Mac Mini versus xbox360

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Comments

  • Reply 21 of 33
    The PS3 is using Cell, but I haven't seen anything that suggests the 360 or the Revolution is using it.
  • Reply 22 of 33
    kickahakickaha Posts: 8,760member
    360 is using it. Three of them.
  • Reply 23 of 33
    commoduscommodus Posts: 270member
    Quote:

    Originally posted by Kickaha

    360 is using it. Three of them.



    It's not the Cell in the X360. It uses a three-core CPU, the Xenon, designed with Microsoft's needs in mind; the Cell is a single core with multiple dedicated vector units, and which isn't explicitly designed for the PS3 (there will be lower-powered variants in TVs, for example).



    This discussion is a bit of water under the bridge. Apple isn't going back to PPC short of an obvious revolution in those chips, especially not ones like the Cell or Xenon; Apple would need to reoptimize for them the same way it did with the G5.
  • Reply 24 of 33
    visionaryvisionary Posts: 118member
    Populist is right. What I can't figure out is why so many people on these forums don't get it. Forget the graphics questions and the cost issues. Think about what you need out of a device in the livingroom.



    1. Watch live TV (w/ tuner and cable input)

    2. Record TV shows for time shift (TiVo)

    3. Download video from net (tv shows, movies, trailers, podcasts, etc.)

    4. Watch movies (DVD, HD-DVD, Blue Ray)

    5. Watch home videos

    6. Play video games (like Xbox 360, PS3, etc.)

    7. Listen to radio (tuner)

    6. Play CDs, iTunes library, Pocasts, internet radio

    7. Watch iPhoto slideshows

    9. Sync content with iPod or similar portable device

    10. Video and/or audio conference, VoIP, IM

    11. Access email and internet

    12. HiFi audio and AV switcher functionality



    Then maximize the iPod screen size and turn the iPod into this.



    1. Play music

    2. Radio

    3. Play video

    4. TV receiver

    5. Camera (recorder photos and video clips)

    6. Play photo slideshows, show photos

    7. Phone - how about video phone?

    8. text message or IM

    9. PDA - Address book, notes, iCal, etc.

    10. Web browser

    11. GPS, compass, navigation system

    12. Audio recorder

    13. Data storage (data, video right from a video camera, D-SLR, etc.)



    Maybe all these aren't ready to go yet. But they are probably coming.



    Apple's mini Mac should be a Mac for the office worker who only runs Office, a browser, email, et. A low cost headless machine.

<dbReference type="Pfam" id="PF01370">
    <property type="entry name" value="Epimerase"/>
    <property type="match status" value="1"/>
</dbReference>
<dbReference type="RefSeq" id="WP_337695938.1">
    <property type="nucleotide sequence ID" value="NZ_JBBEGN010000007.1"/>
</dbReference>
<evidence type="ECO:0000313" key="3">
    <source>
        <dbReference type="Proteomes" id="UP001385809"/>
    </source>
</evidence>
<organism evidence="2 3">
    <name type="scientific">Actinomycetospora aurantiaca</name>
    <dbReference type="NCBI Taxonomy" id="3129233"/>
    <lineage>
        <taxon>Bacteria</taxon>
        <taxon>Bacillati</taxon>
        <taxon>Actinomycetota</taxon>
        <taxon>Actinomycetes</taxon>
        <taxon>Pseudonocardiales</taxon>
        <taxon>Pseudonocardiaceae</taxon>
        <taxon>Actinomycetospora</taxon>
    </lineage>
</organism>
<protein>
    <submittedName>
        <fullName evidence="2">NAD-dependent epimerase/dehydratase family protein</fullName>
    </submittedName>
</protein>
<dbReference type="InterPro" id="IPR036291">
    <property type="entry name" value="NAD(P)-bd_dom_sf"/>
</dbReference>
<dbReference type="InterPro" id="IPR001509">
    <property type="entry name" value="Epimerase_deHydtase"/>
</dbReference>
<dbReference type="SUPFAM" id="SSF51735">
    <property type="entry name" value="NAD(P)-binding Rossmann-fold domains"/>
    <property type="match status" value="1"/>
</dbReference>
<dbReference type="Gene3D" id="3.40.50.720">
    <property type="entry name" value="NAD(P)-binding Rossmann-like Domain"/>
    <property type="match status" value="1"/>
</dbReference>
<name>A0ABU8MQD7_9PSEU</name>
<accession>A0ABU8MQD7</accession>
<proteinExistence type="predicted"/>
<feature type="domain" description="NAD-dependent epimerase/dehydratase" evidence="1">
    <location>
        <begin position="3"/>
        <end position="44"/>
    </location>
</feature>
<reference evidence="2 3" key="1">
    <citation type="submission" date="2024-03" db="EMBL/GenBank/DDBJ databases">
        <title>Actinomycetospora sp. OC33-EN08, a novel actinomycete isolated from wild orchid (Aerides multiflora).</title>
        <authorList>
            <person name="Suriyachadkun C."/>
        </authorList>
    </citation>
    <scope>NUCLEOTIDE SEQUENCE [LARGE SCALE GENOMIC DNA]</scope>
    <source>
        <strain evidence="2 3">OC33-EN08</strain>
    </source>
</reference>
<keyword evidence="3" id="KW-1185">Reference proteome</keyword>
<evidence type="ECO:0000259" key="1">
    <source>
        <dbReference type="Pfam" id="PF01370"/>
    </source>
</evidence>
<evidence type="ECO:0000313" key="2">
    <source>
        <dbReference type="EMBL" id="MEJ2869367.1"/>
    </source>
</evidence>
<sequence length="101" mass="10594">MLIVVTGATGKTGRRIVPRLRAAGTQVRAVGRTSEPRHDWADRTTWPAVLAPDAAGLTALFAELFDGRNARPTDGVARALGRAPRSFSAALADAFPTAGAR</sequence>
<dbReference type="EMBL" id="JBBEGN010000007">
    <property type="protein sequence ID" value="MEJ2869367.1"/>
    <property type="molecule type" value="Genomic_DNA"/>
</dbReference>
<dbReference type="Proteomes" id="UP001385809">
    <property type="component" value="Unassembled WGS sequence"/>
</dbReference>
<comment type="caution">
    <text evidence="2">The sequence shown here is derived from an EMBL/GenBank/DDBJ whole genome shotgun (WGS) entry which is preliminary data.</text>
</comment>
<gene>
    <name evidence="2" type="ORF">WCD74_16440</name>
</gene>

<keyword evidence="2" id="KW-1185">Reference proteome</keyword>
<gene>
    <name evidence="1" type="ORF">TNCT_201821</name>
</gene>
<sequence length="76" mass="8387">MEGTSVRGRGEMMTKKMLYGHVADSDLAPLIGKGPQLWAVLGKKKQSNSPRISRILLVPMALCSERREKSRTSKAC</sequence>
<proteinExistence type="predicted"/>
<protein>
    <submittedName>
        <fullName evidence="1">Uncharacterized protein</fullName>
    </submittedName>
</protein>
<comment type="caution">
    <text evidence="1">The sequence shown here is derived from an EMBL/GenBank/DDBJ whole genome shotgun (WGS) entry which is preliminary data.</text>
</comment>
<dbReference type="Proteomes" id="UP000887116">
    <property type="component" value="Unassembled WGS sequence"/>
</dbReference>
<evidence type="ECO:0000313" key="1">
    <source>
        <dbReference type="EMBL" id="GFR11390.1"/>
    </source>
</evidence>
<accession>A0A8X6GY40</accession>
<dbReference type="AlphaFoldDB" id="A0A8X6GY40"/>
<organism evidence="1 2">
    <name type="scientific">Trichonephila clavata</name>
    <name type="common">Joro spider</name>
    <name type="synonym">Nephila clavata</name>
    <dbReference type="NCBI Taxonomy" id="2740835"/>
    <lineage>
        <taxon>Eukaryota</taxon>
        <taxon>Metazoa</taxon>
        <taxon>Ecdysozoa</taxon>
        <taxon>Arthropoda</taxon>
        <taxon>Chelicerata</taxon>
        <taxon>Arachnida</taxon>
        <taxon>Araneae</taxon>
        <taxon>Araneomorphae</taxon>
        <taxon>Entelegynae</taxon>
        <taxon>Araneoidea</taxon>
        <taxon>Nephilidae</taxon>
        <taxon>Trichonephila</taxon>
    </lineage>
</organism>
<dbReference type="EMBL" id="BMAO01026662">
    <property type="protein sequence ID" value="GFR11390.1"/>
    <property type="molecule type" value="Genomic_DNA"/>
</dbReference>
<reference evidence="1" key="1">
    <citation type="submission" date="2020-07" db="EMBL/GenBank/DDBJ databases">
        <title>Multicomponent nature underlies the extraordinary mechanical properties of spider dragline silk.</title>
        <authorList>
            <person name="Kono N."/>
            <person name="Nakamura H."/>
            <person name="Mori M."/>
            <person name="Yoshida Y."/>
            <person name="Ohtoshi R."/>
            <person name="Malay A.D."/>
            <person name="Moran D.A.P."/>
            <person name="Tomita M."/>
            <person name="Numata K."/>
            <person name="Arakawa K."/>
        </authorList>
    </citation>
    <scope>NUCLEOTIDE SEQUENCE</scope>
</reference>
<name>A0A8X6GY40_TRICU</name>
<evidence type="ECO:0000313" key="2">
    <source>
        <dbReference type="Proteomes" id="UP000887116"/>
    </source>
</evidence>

Apple needs a consumer machine and the iMac fills this bill. The top of the line Mac would still be the media authoring and work platform for everything else.



    People are also going to need data storage and the Xserve RAID comes into play here. Same with the Xserve. Look for houses in the future to have all the rooms networked together for sharing data. Or even better is fast wireless networking. Apple is a player here too.



    The bottom line is that Apple is close to having all these components. They even have big good LCD displays that could be easily modified for TV. Their new iPod HiFi could be their first move into the livingroom audio market. They could easily produce a 5.1 system.



    All they need then is a bunch of stores to market these products - wait, they already have this. This is my vision of what I need and what I would like to see. The question is what is Apple's vision. It seems they are pretty close.



    Apple can be the new Sony but games are Apple's biggest weakness.



    As for games, if Sony or MS takes a loss on the hardware, why doesn't Apple just have a software translation program to run Sony's or Microsoft's games on the Mac? Instead of Sony and Microsoft losing money, they will make money. Yeah the livingroom Mac would have to be powerful and more expensive, but I and other people want this functionality now and will pay for it.



    Apple also needs to keep advancing on the software front. They are doing it but slower than what I would like to see.



    Apple needs to blow iWork into a valid office suite with the ability to read and write MS Office docs. I don't know why they haven't released a spreadsheet app in iWork yet. Frustrating. Oh, then give it away free. Bye-bye MS cash cow. In five years when MS pulls Office off the Mac, who will care?